The Transiting Exoplanet Survey Satellite (TESS), in its search for extra-terrestrial life, recently confirmed the their existence
The first confirmed exoplanet is Pi Mensae c, about twice the size of Earth. The planet orbits the star Pi Mensae every six days, located about 60 light-years away in the southern constellation Mensa. Credit: NASA/MIT/TESS
The second confirmed planet is LHS 3884b—a rocky planet about 1.3 times the size of the Earth, located nearly 49 light years away in the constellation Indus. It revolves around a cool M-type dwarf star, about 1/5th the size of our Sun. This planet is so close to its star that it may have pools of molten lava across is surface in the daytime. Credit: NASA/MIT/TESS
The third planet was found near a K-type star called HD 21749—about 80 per cent the Sun’s mass and located 53 light years away in the southern constellation Reticulum. The planet, HD 21749b, is about three times the size of the Earth and 23 times its mass. It orbits its star every 36 days, and has a surface temperature of around 150 degrees Celsius. Scientists predict that this could be a water or gas planet. Credit: NASA/MIT/TESS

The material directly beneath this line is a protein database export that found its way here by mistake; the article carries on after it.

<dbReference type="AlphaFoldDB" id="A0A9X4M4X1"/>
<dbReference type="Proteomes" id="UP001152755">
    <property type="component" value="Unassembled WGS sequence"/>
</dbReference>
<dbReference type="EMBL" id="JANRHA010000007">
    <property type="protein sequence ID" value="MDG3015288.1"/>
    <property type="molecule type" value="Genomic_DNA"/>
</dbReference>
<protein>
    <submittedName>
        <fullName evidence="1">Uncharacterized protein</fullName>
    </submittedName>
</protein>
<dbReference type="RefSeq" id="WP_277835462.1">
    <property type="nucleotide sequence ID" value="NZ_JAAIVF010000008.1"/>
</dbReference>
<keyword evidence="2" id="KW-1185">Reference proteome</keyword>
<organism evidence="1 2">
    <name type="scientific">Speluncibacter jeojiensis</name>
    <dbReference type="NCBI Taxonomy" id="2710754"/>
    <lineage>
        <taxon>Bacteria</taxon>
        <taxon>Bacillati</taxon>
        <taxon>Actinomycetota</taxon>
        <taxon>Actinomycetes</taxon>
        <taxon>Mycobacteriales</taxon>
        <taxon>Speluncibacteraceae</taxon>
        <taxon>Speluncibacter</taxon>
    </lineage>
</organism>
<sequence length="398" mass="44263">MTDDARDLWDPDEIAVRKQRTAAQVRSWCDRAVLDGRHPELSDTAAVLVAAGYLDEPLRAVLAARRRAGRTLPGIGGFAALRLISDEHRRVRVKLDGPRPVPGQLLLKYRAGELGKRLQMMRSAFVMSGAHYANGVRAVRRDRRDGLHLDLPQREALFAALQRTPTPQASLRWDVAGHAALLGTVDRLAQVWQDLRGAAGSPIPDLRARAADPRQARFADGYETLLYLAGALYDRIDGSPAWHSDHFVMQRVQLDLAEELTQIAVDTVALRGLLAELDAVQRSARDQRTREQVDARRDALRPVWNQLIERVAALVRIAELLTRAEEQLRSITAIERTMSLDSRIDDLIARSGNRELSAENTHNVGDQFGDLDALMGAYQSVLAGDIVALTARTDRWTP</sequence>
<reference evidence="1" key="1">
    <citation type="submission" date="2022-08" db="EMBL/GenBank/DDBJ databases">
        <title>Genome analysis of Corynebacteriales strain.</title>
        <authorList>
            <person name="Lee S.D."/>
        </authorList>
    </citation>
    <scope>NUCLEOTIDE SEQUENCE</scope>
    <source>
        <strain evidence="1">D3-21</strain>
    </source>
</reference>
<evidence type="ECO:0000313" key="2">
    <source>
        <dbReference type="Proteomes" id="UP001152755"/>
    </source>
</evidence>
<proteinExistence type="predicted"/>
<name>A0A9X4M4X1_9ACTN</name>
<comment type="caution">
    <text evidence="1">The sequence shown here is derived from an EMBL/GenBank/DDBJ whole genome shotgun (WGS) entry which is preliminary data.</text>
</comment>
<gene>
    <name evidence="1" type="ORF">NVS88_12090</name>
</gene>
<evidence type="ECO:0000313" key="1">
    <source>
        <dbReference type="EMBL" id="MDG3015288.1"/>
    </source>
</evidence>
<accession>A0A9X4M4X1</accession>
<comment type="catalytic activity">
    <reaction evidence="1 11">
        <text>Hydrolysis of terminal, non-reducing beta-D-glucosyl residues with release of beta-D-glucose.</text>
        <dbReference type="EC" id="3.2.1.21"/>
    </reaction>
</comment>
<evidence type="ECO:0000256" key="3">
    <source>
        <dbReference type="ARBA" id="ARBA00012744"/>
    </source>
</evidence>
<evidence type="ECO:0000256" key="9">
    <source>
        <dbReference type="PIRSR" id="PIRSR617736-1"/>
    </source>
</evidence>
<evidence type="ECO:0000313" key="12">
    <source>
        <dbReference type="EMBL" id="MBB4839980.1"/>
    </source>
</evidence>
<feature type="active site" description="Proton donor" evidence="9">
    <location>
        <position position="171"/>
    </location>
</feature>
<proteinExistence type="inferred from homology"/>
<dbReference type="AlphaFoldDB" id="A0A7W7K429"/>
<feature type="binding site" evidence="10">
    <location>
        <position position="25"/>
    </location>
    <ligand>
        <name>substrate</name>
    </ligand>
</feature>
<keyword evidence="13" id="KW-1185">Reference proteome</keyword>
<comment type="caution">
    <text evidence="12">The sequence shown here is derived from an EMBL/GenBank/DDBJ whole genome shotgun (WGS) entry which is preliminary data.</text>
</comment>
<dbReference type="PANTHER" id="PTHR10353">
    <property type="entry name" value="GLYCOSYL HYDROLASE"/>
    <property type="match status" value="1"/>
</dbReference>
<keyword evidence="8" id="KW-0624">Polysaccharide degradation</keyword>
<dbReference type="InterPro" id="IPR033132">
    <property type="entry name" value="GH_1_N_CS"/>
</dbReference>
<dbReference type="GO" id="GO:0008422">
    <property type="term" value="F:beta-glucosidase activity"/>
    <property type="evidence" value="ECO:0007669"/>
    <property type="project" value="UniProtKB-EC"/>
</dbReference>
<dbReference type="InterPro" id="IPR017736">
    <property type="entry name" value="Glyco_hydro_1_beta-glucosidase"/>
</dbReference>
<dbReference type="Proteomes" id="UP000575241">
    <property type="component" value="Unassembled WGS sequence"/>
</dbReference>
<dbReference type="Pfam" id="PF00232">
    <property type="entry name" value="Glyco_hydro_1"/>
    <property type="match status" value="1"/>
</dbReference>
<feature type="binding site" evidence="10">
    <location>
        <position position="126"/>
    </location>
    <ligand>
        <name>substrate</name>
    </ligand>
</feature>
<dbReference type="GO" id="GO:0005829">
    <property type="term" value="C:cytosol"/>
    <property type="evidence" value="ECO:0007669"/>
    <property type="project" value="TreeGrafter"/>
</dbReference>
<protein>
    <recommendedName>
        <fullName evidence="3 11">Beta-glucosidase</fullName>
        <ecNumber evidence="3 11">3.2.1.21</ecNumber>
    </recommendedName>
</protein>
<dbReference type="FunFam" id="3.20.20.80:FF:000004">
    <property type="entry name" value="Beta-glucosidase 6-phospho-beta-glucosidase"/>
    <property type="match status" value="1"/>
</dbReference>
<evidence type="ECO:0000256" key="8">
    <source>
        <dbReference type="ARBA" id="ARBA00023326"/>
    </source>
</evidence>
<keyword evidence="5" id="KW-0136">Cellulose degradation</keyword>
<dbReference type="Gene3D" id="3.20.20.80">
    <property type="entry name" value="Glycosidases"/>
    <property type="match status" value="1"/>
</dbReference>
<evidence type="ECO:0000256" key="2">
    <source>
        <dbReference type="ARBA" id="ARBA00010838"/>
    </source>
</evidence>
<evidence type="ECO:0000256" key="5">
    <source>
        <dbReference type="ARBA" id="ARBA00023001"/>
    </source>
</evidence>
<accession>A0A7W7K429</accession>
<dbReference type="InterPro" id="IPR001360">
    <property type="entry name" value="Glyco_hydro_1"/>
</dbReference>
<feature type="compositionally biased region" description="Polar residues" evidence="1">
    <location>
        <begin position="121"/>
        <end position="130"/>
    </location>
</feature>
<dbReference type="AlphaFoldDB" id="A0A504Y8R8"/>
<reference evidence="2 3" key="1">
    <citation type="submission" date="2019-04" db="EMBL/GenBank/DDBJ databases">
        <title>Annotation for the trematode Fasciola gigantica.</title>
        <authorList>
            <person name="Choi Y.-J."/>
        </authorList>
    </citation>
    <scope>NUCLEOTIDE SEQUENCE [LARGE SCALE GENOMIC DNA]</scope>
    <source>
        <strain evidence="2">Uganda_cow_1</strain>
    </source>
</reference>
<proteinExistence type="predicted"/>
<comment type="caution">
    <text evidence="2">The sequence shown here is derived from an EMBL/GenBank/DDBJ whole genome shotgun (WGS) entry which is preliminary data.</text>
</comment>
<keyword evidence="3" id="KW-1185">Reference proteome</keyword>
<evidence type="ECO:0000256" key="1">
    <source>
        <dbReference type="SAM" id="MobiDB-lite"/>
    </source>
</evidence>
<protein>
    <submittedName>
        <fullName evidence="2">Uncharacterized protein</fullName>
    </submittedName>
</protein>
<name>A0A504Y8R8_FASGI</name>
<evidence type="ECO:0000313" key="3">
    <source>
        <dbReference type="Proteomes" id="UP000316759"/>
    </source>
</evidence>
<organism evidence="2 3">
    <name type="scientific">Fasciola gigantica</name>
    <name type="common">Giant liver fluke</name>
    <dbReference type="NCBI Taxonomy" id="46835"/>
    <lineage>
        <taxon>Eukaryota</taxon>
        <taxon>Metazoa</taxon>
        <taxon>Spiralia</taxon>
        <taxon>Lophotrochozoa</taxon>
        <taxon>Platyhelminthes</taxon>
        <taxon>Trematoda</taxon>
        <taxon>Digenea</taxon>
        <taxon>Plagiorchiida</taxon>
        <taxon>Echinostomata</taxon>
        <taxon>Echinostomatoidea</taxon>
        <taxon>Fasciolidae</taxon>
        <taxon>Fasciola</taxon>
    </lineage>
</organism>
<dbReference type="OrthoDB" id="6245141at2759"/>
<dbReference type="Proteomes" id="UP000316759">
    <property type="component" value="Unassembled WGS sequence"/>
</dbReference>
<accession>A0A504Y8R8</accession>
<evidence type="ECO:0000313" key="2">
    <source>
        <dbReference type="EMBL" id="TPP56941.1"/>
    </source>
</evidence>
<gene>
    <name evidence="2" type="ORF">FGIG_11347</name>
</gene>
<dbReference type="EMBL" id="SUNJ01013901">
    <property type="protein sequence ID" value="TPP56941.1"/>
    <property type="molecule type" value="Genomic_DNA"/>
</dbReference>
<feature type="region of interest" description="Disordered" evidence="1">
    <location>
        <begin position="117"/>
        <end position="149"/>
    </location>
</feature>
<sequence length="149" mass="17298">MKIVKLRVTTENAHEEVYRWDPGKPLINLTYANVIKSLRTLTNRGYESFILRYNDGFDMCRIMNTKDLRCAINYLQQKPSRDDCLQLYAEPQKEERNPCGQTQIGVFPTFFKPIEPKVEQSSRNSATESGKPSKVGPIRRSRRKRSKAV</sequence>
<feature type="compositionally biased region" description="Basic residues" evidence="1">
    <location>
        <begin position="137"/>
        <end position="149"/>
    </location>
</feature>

TESS was launched in April 2018 on a SpaceX Falcon 9 rocket, from Cape Canaveral Air Force Station in Florida. It’s part of the NASA mission in search for planets outside our solar system, including those that could support life. Artist concept of TESS spacecraft/ Credit: NASA's Goddard Space Flight Center
TESS took this snapshot of a large magellanic cloud (right) and the bright star R Doradus (left) with just a single detector of one of its cameras in August 2018. The frame is part of a swath of the southern sky TESS captured in its “first light” science image as part of its initial round of data collection. Credit: NASA/MIT/TESS
TESS captured this strip of stars and galaxies in the southern sky in August 2018. Created by combining the view from all four of its cameras, this is TESS’ “first light,” from the first observing sector which is now being used to identify planets around other stars. Its cameras also captured 100 short-lived changes, including six supernova explosions whose brightening light was recorded by TESS even before the outbursts were discovered by ground-based telescopes. Credit: NASA/MIT/TESS
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